NSA Whistleblower Snowden: Emergency Measures Are Sticky, Government Surveillance Could Continue Beyond Covid-19

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Written by Dana Sanchez
Snowden
Edward Snowden, the whistleblower, recently declared: “The most powerful institutions in society have become the least accountable to society.” Photo by Random Institute on Unsplash

Edward Snowden, a former CIA employee who leaked documents in 2013 about mass surveillance activities, warned that an uptick in high-tech surveillance used by governments to fight COVID-19 could outlast the epidemic.

Many countries that declared national emergencies are introducing new surveillance methods to better understand and slow the spread of the coronavirus. Italy, the U.K. and Germany have agreements with mobile providers to use anonymous aggregated data to create virtual heat maps of people’s movements.

“When we see emergency measures passed, particularly today, they tend to be sticky,” Snowden said during a video-conference interview with the Copenhagen International Documentary Film Festival, CNET reported. 

Governments could use the access they have to people’s personal information during a crisis to monitor their actions. During this pandemic, for example, governments could say they’re worried about public health and could send an order to every fitness tracker to look at pulse and heart rate, and then demand access to that kind of activity, Snowden said.

“Five years later the coronavirus is gone, this data’s still available to them — they start looking for new things,” he said. “They already know what you’re looking at on the internet, they already know where your phone is moving, now they know what your heart rate is. What happens when they start to intermix these and apply artificial intelligence to them?”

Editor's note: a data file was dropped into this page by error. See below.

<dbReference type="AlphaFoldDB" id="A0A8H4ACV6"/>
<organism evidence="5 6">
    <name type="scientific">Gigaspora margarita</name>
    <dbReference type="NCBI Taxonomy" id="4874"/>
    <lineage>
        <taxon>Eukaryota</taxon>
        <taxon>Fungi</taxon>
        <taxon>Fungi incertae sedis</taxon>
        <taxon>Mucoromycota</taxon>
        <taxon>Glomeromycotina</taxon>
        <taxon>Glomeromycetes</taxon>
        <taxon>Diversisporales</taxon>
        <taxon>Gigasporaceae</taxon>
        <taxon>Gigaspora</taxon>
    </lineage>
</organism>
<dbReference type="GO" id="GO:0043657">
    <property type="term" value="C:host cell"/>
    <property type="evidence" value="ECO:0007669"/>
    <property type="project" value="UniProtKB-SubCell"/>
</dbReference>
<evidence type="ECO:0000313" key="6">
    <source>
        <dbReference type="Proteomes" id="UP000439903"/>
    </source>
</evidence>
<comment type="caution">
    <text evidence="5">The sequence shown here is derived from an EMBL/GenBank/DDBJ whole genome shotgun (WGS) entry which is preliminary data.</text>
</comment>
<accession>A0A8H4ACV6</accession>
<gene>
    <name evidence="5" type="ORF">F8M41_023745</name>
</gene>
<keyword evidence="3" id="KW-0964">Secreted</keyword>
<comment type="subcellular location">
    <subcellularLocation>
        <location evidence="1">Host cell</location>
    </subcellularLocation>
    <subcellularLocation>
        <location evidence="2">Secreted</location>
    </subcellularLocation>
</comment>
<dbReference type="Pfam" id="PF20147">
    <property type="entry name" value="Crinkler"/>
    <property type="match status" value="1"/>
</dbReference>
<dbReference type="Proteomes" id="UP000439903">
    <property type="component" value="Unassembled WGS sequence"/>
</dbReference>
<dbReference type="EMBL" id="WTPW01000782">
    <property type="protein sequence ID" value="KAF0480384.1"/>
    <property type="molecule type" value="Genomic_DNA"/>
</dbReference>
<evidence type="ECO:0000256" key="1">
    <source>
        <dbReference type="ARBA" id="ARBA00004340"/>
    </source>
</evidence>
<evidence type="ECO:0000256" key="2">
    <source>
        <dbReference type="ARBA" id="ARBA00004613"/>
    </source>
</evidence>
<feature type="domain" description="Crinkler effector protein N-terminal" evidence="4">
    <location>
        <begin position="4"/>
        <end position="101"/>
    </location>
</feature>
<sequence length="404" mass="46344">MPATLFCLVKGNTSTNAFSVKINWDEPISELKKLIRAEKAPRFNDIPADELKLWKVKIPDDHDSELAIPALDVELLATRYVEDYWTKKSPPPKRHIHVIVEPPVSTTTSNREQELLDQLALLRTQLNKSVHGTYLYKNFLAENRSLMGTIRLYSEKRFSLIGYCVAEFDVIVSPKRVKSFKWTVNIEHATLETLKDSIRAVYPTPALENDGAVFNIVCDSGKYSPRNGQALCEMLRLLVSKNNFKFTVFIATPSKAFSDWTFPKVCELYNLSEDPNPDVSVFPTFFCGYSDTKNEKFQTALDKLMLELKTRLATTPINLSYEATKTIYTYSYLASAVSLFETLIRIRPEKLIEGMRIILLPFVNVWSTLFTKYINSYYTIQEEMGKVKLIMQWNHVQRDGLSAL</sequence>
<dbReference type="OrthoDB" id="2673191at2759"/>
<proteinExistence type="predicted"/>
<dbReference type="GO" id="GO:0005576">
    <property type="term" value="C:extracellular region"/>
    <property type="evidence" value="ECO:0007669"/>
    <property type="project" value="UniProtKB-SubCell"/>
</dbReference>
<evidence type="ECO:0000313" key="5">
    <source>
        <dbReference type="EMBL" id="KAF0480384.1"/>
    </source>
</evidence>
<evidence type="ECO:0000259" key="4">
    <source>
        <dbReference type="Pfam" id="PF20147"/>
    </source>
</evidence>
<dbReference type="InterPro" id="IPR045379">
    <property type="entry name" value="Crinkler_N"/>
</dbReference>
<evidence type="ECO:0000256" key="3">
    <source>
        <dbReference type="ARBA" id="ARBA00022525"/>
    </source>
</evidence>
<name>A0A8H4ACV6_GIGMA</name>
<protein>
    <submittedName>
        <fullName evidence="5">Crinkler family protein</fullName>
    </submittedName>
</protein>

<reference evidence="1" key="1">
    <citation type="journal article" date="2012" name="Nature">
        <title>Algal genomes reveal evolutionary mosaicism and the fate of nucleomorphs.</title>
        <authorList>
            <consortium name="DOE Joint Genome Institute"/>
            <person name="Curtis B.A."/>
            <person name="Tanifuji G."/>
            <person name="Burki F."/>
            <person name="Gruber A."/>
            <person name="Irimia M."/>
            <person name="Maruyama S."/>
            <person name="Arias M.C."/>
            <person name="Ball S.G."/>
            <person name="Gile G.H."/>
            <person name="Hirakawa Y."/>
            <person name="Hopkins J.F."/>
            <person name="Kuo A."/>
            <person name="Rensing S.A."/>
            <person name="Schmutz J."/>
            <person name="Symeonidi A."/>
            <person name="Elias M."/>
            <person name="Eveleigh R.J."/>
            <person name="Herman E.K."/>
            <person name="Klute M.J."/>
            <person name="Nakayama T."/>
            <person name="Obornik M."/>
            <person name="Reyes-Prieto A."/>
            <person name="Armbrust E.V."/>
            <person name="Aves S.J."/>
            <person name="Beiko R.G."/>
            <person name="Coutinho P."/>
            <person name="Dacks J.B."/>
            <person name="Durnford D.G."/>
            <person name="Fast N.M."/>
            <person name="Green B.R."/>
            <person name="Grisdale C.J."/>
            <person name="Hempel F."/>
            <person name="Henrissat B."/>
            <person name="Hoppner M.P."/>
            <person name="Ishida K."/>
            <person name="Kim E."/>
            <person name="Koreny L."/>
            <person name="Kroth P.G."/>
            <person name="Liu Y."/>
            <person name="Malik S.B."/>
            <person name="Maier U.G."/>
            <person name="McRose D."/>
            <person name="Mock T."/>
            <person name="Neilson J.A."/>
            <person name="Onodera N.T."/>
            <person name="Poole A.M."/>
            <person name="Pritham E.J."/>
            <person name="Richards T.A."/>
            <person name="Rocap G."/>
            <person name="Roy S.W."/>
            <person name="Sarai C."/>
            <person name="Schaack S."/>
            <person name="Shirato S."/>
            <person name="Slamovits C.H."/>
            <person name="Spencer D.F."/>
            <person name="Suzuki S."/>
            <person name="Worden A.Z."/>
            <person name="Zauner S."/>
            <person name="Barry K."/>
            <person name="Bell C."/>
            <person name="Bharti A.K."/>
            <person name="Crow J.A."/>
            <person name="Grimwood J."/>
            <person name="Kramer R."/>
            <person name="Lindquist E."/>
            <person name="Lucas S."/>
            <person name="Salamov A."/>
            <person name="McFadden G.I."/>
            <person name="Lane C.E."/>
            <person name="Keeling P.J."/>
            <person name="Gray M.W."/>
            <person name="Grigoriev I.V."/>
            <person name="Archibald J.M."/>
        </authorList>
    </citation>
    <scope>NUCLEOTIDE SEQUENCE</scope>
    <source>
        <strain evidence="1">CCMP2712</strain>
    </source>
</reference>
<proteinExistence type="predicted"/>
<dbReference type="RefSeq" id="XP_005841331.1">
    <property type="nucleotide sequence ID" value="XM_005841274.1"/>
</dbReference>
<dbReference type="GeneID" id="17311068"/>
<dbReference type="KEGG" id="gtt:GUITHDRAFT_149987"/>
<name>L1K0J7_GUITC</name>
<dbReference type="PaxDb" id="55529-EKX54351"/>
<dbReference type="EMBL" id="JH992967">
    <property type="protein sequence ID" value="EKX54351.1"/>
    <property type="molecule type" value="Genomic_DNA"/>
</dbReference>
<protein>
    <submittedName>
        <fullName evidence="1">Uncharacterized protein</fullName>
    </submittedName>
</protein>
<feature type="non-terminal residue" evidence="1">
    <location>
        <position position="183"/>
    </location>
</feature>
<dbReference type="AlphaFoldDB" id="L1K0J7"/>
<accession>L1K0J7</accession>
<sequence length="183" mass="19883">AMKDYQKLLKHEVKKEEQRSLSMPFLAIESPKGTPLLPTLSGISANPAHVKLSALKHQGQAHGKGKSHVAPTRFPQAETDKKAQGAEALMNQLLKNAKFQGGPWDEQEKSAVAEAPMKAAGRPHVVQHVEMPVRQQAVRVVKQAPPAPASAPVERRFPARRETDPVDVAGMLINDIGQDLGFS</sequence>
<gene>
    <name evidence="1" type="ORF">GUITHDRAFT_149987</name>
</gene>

There are no known reports of countries demanding access to health data from wearables such as Apple Watch.

However, the U.S. government is reportedly in talks with tech companies such as Facebook and Google to use anonymized location data from phones to help track the spread of COVID-19. Some say this could be a helpful tool for health authorities to track the virus. Others object to their information being shared with the government. 

Vanity Fair described Snowden in 2104 as “the most important whistle-blower of modern times, one whose disclosures will reverberate for decades to come.”

Snowden copied and leaked highly classified information from the National Security Agency in 2013 when he was a CIA employee and subcontractor. The information revealed numerous global surveillance aka spy programs — many run by the NSA with the cooperation of telecommunication companies and European governments. This prompted a discussion about national security and individual privacy.

Listen to GHOGH with Jamarlin Martin | Episode 70: Jamarlin Martin Jamarlin goes solo to discuss the COVID-19 crisis. He talks about the failed leadership of Trump, Andrew Cuomo, CDC Director Robert Redfield, Surgeon General Jerome Adams, and New York Mayor de Blasio.

Snowden fled to Russia after the U.S. Department of Justice unsealed espionage charges against him in 2013.

Mapping people’s movements is going on in several countries, according to Business Insider. Israel gave its spy services emergency powers to hack citizens’ phones without a warrant. South Korea has been sending text alerts warning people when they may have been in contact with a coronavirus patient, including personal details like age and gender. Singapore is using a smartphone app to monitor the spread of the coronavirus by tracking people who may have been exposed.

In Poland, citizens under quarantine have to download a government app that mandates they respond to periodic requests for selfies. Taiwan has introduced an “electronic fence” system that alerts the police if quarantined patients move outside their homes.